With supply chain disruptions and economic factors at play during and following the pandemic, opportunities for food fraud may be on the rise. That means products and ingredients, like alcoholic beverages, oils and fats, honey, maple syrup, coffee and many others that are historically known to be at an increased risk for fraud, may be even more susceptible. During a recent webinar and blog, we asked “How Do I Assess Whether My Supply Chain is at Risk of Food Fraud?”
Supply Chain Changes
Our own Alma Delia Hernández, Manager, IFS Logistics, Certification Services, says the pandemic has affected the supply chain in a variety of ways, each of which provides incentive and motivation for criminals to commit food fraud. In her “Food fraud is not only an economic drain but also a supply chain safety concern” interview with Food Engineering, she outlined four main causes: Lockdowns, Shortage of Materials, Globalization, and a Loss of Consumer Purchasing Power.
So what can be done?
In this “Preventing food fraud and adulteration” piece with Food Safety Strategies, Earl Arnold, Manager, Food Defense/FSMA, Operations, Quality Assurance, offered his expertise. To identify, control and eliminate food fraud from occurring in your supply chain, begin by thinking like a fraudster. We summarized his insights in this free six steps to mitigate food fraud".
During his recent “Food Safety Fridays” webinar with the International Food Safety & Quality Network, Arnold offered his perspective on differences in food fraud between the U.S. and Europe. He identified the types of food fraud in relation to food safety, along with examples and regulations from the U.S., European Union and the United Kingdom. He also reviewed the process of conducting a vulnerability assessment for food fraud and some general mitigation strategies.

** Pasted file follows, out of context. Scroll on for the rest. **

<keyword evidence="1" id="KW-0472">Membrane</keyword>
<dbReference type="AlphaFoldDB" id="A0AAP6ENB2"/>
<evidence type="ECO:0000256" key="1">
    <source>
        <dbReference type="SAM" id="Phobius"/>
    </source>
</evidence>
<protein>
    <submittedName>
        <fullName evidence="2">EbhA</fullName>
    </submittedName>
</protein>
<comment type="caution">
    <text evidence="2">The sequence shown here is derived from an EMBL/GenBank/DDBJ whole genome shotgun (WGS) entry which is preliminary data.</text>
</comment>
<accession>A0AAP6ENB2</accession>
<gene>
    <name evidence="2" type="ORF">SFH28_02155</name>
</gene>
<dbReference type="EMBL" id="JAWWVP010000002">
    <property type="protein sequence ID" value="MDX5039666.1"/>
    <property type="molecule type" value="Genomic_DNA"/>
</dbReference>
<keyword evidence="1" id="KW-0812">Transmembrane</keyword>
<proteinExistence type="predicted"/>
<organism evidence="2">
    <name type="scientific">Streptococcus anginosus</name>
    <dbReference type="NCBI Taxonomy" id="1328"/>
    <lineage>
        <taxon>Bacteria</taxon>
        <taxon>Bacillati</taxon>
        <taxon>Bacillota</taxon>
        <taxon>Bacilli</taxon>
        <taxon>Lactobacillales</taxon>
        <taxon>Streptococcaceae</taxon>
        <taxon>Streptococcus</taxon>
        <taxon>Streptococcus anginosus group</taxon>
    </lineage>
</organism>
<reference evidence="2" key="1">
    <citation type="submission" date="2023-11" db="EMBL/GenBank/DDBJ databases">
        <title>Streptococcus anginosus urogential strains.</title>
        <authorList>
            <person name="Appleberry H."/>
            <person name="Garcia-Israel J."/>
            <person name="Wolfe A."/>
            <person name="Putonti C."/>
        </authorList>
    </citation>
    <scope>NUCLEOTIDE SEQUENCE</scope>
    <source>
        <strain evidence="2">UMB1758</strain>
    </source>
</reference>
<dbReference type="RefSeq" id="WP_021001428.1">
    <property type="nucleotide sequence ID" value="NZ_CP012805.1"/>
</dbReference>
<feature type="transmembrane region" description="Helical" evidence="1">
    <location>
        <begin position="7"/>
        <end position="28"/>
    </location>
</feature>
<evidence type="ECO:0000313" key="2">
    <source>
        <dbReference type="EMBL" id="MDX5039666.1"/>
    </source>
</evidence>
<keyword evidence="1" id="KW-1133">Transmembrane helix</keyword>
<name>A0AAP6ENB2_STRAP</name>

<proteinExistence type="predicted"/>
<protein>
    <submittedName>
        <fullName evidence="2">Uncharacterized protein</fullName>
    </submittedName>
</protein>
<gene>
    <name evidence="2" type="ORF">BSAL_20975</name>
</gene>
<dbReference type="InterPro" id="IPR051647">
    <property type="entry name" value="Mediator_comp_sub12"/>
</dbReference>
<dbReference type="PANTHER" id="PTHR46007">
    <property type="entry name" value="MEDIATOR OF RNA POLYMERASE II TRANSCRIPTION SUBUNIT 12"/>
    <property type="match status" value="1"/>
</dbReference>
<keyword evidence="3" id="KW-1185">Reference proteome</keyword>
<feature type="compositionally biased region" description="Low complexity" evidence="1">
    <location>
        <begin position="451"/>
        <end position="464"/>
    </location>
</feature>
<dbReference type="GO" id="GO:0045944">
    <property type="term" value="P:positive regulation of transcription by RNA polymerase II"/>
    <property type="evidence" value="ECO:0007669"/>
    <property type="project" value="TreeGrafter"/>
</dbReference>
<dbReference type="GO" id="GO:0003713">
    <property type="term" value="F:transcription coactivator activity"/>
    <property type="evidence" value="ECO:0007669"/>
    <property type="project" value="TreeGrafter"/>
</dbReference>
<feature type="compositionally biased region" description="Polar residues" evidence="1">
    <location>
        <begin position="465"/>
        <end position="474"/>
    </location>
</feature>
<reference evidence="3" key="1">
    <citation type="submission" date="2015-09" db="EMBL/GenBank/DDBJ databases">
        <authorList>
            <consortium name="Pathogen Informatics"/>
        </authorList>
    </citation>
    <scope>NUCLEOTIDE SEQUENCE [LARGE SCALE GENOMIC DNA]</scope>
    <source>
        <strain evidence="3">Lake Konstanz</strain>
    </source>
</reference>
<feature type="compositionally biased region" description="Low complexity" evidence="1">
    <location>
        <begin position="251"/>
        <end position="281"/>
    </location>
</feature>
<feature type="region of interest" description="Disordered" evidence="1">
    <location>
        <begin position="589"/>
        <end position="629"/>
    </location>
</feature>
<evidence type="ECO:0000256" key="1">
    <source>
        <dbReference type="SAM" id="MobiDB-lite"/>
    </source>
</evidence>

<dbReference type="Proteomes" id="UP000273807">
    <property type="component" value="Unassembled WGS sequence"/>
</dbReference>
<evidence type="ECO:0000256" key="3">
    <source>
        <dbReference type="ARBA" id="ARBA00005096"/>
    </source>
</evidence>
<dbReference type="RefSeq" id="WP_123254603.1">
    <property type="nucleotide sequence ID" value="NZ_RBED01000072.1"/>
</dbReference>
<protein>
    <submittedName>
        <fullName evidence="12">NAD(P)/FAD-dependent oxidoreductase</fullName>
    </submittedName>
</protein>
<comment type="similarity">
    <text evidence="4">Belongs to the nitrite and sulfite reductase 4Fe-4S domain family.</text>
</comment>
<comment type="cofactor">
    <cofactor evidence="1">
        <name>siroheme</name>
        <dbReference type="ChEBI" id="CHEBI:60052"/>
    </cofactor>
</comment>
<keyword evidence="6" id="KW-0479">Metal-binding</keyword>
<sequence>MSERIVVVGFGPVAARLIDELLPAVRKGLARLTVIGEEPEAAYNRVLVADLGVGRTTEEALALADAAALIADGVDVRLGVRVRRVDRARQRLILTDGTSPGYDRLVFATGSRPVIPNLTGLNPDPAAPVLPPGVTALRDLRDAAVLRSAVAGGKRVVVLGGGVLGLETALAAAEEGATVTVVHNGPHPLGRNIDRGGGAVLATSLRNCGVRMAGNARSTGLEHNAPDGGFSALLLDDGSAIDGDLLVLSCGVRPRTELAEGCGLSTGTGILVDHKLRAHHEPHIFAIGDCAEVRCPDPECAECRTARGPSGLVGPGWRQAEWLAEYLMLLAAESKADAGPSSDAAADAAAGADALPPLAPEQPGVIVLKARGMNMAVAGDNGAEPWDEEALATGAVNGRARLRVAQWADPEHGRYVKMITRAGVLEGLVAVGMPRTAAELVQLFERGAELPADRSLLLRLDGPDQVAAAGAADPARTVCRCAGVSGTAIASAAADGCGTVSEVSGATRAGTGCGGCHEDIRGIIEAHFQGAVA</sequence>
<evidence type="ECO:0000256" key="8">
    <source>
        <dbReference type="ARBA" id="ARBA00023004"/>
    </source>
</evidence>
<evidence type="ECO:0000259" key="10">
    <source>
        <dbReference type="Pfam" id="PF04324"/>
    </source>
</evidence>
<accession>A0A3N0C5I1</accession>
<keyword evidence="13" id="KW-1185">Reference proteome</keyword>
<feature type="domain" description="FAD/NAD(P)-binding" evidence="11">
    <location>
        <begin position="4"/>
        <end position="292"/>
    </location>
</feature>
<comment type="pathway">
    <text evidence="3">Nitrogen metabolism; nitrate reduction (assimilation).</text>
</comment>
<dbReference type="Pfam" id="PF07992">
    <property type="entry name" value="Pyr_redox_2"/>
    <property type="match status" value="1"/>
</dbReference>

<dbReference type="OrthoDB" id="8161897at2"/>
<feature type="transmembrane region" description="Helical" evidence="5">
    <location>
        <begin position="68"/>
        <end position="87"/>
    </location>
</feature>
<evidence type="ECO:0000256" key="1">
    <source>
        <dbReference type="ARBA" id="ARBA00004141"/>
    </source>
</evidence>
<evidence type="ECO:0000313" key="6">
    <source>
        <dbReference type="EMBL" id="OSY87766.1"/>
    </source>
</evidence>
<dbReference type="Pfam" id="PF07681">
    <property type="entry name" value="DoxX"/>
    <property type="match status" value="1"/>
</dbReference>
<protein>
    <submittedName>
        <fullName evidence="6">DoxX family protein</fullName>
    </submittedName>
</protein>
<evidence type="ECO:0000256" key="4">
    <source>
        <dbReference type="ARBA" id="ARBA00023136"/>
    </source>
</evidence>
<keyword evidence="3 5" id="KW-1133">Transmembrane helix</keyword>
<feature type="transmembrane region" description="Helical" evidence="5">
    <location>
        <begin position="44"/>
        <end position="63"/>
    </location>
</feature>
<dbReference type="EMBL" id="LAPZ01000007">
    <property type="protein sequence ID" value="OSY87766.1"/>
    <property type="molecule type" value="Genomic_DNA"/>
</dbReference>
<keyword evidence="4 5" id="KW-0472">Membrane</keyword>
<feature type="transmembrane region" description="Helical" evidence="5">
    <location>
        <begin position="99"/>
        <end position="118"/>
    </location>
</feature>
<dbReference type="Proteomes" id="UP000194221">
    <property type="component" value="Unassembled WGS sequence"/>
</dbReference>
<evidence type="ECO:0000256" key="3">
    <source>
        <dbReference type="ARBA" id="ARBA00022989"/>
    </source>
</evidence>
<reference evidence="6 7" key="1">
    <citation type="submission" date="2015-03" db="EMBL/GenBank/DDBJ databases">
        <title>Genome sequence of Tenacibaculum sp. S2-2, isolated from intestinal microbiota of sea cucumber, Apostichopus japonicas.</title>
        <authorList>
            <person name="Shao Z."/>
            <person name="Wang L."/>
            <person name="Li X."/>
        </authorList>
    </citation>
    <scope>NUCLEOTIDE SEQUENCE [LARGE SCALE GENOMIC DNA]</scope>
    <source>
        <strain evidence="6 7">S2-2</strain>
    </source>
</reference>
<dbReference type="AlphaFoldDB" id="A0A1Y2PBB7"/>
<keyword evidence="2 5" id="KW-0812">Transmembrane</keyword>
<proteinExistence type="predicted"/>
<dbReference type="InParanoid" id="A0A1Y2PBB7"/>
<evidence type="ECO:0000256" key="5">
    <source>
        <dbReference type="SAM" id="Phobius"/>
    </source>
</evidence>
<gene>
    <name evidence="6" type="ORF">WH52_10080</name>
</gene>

Interactive Online Training
To learn more about food fraud and how you can mitigate it in your supply chain, join us for Food Fraud: Risk Assessment and Mitigation, a virtual, instructor-led seminar being hosted Oct. 22-23. In today's global food supply, companies are vulnerable to product substitution and economically motivated adulteration, so companies need documented processes to manage these vulnerabilities. This seminar will challenge how you would handle fraudulently compromised products in your supply chain with the help of our case study-based food fraud training.
We’ll be hosting “Food Fraud” and numerous other virtual seminars through the end of the year to help meet your training goals.
Should you have any questions or need additional information, please email us at firstname.lastname@example.org.